Eagle Creek Junk Haulers

PUC # 3868
215 Bell Place
Lexington, KY 40508
Contact Phone:
Additional Phone: (859) 743-6698
Company Site:

Moving with Eagle Creek Junk Haulers

Understanding the want of the customer is authoritative for nearly all shipping companies, like those here at Eagle Creek Junk Haulers.
Each customer has dissimilar necessity for their , which is why Eagle Creek Junk Haulers provides inspection and repair and mover to manage our full to fit them.
customers have told us Eagle Creek Junk Haulers is in the domain and our Eagle Creek Junk Haulers reviews below reflect informative commentary.

See More Moving companies in Lexington, Kentucky

Your Eagle Creek Junk Haulers Reviews

required (not published)

I don't have enough positive things to say in regards to this organization. They were super quick, effective and proficient. They took care of everything so well, they knew precisely how to take advantage of the time and space. In addition to the fact that they were proficient the movers were benevolent, they instructed me to not lift a finger..usually you need to help them out a little yet I needed to do nothing aside from stay off the beaten path. They made a point to wrap and deal with all my delicate things. Please, prescribe them to any individual who needs to move!!

Quick, efficient, and nice guys. They actually arrived a little early. Not a single ding or marks on the walls, no damage, very impressive - better than big moving companies I've used before. Flat rates, no extra charges. Money well spent!

Did You Know

QuestionA business route (occasionally city route) in the United States and Canada is a short special route connected to a parent numbered highway at its beginning, then routed through the central business district of a nearby city or town, and finally reconnecting with the same parent numbered highway again at its end.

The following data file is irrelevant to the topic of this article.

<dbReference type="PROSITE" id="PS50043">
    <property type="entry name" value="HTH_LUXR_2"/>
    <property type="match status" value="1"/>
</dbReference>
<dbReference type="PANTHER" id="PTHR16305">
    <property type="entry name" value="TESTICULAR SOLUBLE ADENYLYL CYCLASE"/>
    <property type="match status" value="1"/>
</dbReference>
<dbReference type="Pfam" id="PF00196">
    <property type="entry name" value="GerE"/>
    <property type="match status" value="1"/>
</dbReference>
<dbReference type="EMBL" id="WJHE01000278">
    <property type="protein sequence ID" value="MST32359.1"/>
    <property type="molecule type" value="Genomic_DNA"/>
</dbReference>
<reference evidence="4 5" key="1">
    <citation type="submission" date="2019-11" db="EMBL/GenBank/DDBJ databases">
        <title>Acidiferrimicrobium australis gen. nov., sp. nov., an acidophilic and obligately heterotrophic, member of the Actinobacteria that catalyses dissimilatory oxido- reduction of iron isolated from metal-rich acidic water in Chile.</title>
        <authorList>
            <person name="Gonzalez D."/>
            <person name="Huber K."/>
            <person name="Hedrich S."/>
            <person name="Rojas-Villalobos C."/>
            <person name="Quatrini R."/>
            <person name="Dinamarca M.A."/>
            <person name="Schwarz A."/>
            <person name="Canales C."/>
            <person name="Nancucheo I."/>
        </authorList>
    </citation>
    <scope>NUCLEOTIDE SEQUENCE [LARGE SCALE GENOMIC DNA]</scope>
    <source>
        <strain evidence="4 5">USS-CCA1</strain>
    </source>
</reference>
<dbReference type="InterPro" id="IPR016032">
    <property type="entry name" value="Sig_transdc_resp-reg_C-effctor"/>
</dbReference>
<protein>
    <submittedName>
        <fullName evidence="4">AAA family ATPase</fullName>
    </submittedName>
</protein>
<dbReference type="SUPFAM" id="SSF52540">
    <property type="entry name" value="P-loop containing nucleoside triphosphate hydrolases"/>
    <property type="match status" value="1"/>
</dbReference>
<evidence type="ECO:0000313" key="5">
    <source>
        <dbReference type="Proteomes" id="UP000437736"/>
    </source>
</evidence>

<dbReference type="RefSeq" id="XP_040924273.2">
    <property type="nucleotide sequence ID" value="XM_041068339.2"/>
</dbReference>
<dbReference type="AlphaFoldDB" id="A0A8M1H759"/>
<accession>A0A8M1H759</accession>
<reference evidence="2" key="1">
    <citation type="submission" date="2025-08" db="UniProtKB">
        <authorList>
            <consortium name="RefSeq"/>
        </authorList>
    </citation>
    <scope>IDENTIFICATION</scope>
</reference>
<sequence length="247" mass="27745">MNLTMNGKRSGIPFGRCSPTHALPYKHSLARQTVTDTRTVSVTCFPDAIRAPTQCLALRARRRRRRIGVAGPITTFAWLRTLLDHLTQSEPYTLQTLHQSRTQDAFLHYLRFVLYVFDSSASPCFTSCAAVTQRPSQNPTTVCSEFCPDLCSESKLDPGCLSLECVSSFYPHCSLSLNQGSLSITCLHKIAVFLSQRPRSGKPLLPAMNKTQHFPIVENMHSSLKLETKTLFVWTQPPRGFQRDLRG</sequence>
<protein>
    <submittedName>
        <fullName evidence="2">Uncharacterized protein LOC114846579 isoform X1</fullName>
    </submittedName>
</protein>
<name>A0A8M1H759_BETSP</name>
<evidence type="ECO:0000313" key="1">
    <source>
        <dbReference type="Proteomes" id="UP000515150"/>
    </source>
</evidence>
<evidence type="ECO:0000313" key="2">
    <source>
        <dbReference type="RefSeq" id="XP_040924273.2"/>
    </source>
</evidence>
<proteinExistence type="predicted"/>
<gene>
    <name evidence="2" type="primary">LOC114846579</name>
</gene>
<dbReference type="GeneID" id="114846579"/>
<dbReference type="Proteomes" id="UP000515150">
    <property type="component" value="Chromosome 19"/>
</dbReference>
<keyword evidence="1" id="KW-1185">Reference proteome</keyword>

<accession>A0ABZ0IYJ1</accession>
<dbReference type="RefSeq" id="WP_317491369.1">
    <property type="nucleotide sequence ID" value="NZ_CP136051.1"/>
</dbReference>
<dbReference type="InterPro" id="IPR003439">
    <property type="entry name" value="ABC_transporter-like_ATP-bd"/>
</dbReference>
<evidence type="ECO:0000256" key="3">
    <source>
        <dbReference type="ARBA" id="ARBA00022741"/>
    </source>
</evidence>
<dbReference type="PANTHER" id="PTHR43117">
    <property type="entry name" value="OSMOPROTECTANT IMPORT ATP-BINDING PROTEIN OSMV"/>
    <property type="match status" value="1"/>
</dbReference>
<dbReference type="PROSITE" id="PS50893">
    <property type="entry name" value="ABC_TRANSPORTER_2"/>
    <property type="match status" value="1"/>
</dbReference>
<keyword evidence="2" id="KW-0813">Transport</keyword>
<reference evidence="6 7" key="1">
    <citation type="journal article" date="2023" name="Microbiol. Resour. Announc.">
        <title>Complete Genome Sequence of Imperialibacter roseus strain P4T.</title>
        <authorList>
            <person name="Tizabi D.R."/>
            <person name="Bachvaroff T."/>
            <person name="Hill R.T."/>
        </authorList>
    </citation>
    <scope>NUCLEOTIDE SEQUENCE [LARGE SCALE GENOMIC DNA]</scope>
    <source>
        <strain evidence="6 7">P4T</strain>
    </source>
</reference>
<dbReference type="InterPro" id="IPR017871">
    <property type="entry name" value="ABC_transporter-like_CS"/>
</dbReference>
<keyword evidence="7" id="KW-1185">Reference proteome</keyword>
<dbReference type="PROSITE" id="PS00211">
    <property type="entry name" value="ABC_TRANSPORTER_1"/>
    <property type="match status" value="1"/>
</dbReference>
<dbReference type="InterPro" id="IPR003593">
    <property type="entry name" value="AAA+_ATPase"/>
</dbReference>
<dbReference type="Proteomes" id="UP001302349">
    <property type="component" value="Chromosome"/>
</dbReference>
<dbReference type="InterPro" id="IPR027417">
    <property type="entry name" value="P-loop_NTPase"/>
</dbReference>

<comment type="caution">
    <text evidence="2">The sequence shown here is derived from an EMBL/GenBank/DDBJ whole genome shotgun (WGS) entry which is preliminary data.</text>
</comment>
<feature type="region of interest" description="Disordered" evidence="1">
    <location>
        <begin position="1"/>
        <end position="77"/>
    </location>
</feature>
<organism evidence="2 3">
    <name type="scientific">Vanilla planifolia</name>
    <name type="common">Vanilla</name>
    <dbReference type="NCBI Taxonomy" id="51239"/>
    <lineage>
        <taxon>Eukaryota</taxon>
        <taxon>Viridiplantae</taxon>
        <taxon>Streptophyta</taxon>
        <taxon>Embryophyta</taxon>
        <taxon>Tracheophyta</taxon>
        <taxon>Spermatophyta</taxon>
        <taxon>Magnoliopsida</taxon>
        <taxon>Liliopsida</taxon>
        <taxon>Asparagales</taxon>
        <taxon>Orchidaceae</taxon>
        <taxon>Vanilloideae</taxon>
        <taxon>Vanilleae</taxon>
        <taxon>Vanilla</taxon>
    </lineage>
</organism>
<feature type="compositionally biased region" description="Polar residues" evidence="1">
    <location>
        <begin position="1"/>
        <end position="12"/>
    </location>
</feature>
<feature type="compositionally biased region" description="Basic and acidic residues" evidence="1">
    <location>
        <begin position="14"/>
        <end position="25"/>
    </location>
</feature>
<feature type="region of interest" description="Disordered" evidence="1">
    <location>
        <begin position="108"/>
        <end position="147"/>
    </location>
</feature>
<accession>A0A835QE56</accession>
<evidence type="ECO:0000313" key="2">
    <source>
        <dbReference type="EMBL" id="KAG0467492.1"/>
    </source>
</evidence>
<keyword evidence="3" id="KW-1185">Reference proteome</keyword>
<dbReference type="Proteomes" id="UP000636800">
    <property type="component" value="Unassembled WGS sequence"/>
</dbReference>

QuestionThe American Association of State Highway Officials (AASHO)was organizedand founded on December 12, 1914.On November 13, 1973, the namewas alteredto the American Association of State Highway and Transportation Officials.This slight change in name reflects a broadened scope of attention towards all modes of transportation.Despite the implications of the name change, most of the activities itis involvedin still gravitate towards highways.

QuestionBusiness routes generally follow the original routing of the numbered route through a city or town.Beginning in the 1930s and lasting thru the 1970s was an era marking a peak in large-scale highway construction in the United States. U.S. Highways and Interstates weretypicallybuilt in particular phases.Their first phase of development began with the numbered route carrying traffic through the center of a city or town.The second phase involved the construction of bypasses around the central business districts of the towns they began.As bypass construction continued, original parts of routes that had once passed straight thru a city would often become a "business route".

QuestionThe 1980s were full of happening things, but in 1982 a Southern California truck driver gained short-lived fame. His name was Larry Walters, also known as "Lawn Chair Larry", for pulling a crazy stunt. He ascended to a height of 16,000 feet (4,900 m) by attaching helium balloons to a lawn chair, hence the name.Walters claims he only intended to remain floating near the ground andwas shockedwhen his chair shot up at a rate of 1,000 feet (300 m) per minute.The inspiration for such a stunt Walters claims his poor eyesight for ruining his dreams to become an Air Force pilot.

QuestionLight trucksare classifiedthis way because they are car-sized, yet in the U.S. they can be no more than 6,300 kg (13,900 lb). Theseare used bynot only used by individuals but also businesses as well. In the UK they may not weigh more than 3,500 kg (7,700 lb) andare authorizedto drive with a driving license for cars.Pickup trucks, popular in North America, are most seen in North America and some regions of Latin America, Asia, and Africa.Although Europe doesn't seem to follow this trend, where the size of the commercial vehicle is most often made as vans.